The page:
"We reported another quarter of strong revenue and operating income results in a very tough environment," said Microsoft Chief Financial Officer John Connors. "While there is obviously a great deal of economic uncertainty ahead, our ongoing investment in R&D has resulted in a broad product pipeline, including upcoming releases of Windows Server 2003, Visual Studio .NET 2003, Exchange 2003 and Office 2003. We believe that these innovative products will enable our customers to get more productivity and value out of their IT investments."
The company singled out its Information Worker, Server Platforms and Business Solutions lines as the driving forces behind its positive results. It noted that Information Revenue rose 9 percent year-over-year, driven by demand for Office XP. Looking forward to the forthcoming Office 2003 suite, the company said initial customer demand for the Beta 2 version of that product has exceeded demand, and it now plans to issue more than 600,000 copies of the Beta 2 kits. The Office 2003 productivity suite is scheduled to hit shelves this summer.
But the shining line for Microsoft as far as growth is concerned was its Business Solutions, which posted 96 percent year-over-year growth. Microsoft attributed the success for the line to the inclusion of revenues from Navision, which it acquired in July 2002, and added that it has also been pleased with response to its new Customer Relationship Management (CRM) product.
"We are pleased with the initial customer and partner enthusiasm for Microsoft CRM," said Doug Burgum, president of Microsoft Business Solutions. "At the end of the quarter, we already had over 1,000 authorized partners and more than 150 ISVs for Microsoft CRM. Microsoft CRM represents a key component in our overall mission to deliver transformational solutions that enable businesses in the midmarket to enhance and deepen the relationships they have with customers."
However, Microsoft noted that PC shipments were somewhat weaker than expected, and the current outlook does not look much better.
"There is no clear indication that demand for PCs or corporate IT spin is improving and our expectations aren't dependent on an improved economic environment," Connors said.
Overall, Microsoft reported revenue of $7.8 billion for the quarter, an 8 percent increase year-over-year. It also reported net income of $2.79 billion, translating into diluted earnings per share of 26 cents. According to First Call, which averaged the estimates of 25 analysts, Wall Street was looking for the company to report EPS of 25 cents. Multex had a consensus estimate of 24 cents per share on revenue of $7.73 billion.
Looking ahead, Microsoft said it expects fourth quarter revenue to fall in the $7.8 billion to $7.9 billion range, with diluted earnings per share of 23 cents or 24 cents. Connors said the guidance is somewhat lighter than earlier forecasts due to assumptions around MSN subscriptions, a modest decline in assumptions for enterprise spending and the recently-announced cut in the price of its Xbox game console in Europe.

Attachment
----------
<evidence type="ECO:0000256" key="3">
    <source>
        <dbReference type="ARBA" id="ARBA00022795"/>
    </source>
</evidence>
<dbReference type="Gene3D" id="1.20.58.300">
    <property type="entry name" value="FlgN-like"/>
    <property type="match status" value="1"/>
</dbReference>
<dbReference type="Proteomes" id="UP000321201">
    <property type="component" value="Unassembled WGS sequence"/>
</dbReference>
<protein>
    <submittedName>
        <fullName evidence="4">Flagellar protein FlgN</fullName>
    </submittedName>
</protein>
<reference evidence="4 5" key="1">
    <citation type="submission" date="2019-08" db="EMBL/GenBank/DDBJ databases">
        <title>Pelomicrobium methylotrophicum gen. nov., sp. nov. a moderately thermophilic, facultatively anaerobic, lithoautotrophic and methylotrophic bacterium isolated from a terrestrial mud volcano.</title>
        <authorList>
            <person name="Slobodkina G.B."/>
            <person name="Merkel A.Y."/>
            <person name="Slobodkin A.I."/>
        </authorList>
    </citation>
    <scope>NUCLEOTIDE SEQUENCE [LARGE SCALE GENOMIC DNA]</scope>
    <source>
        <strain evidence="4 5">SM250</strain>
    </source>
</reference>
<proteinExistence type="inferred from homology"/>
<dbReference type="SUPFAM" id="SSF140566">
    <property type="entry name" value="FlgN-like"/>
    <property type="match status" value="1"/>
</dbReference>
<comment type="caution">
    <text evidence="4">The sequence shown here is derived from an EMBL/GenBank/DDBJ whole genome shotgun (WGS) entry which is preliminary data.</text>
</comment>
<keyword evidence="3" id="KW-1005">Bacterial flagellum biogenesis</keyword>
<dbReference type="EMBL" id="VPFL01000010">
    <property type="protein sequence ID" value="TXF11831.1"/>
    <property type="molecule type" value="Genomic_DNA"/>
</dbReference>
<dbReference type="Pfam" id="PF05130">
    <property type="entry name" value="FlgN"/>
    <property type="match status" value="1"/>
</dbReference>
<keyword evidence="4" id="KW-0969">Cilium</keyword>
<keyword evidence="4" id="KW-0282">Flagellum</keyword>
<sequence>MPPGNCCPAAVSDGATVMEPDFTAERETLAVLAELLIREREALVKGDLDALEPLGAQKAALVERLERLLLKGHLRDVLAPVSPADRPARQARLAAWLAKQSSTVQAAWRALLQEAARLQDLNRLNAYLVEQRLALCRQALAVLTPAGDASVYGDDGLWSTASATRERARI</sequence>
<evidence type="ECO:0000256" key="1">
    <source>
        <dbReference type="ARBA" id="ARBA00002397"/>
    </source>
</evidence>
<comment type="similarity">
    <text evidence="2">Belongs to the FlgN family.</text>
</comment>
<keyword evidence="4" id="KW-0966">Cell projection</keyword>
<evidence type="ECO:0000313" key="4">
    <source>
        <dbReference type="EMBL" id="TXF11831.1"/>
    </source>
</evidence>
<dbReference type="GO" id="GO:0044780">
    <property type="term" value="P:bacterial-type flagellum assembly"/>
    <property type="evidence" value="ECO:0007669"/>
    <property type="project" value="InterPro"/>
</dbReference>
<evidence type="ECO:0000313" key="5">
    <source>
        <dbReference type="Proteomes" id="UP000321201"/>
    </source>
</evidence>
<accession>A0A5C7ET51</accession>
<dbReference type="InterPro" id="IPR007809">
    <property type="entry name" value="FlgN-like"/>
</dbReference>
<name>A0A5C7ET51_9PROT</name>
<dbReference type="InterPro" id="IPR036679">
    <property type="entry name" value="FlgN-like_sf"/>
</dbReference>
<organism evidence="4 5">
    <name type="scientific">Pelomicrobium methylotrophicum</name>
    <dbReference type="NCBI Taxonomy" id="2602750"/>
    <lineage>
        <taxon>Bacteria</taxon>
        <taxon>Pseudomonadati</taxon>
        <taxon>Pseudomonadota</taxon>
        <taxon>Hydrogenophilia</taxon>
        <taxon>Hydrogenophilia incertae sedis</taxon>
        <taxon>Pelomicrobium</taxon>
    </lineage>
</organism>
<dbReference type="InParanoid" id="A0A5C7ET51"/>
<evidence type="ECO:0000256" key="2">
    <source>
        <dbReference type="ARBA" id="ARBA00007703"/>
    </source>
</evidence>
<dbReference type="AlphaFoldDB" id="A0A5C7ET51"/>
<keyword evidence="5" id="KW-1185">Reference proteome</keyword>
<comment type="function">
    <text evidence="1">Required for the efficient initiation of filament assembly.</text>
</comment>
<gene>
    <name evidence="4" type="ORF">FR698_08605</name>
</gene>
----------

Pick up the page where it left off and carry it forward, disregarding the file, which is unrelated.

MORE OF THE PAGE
Connors said the company is beginning to see heightened churn with MSN as a result of the expiration of multi-year rebate programs it introduced several years ago.
Still, the company also bumped up its full fiscal year guidance from between 95 cents and 96 cents a share to diluted EPS 97 or 98 cents a share on revenue of about $32 billion.
The company also provided guidance on FY04 which may give investors a slight pause. Microsoft predicted diluted earnings per share will come in at $1.04 to $1.06 for the year on revenue of between $33.1 billion and $33.8 billion. That comes in below the Multex consensus of EPS of $1.08 on revenue of $34.9 billion.
The heightened guidance for FY03 comes on the same day Standard & Poor's computer software equity analyst published his latest forecast for the software industry -- a forecast which predicted that the industry's turnaround is on hold until late 2003.
"Demand for personal computers remains weak among consumers, and information technology spending at the corporate level continues to be constrained," Jonathan Rudy, CFA, computer software equity analyst and author of the report said. "As a result, Standard & Poor's does not anticipate a return to solid growth in the software industry as a whole until late in 2003. Aided by the anticipated improvement in the economy, however, the software market may briefly return to low double-digit growth at year-end, reaching $200 billion in sales, but this pace will not likely be sustainable."
He added, "The software business is increasingly diversifying into the enterprise market. While corporate software spending will depend on overall capital budgets and information technology allocation decisions, Standard & Poor's believes that key areas of software, such as storage and Internet security, will likely take share from other areas of the IT budget, even if overall spending doesn't recover strongly."
But Connors said Microsoft is neither counting on an upturn in spending nor a significant decline.
"If demand improves, it should lift all boats," he said. "If it declines, we would not be immune to the impact."
However, he added, "There is no doubt we're in a much better competitive position ending FY03 than we were at the outset of the year. From a macroeconomic standpoint, we're exiting a difficult year and entering one of uncertainty."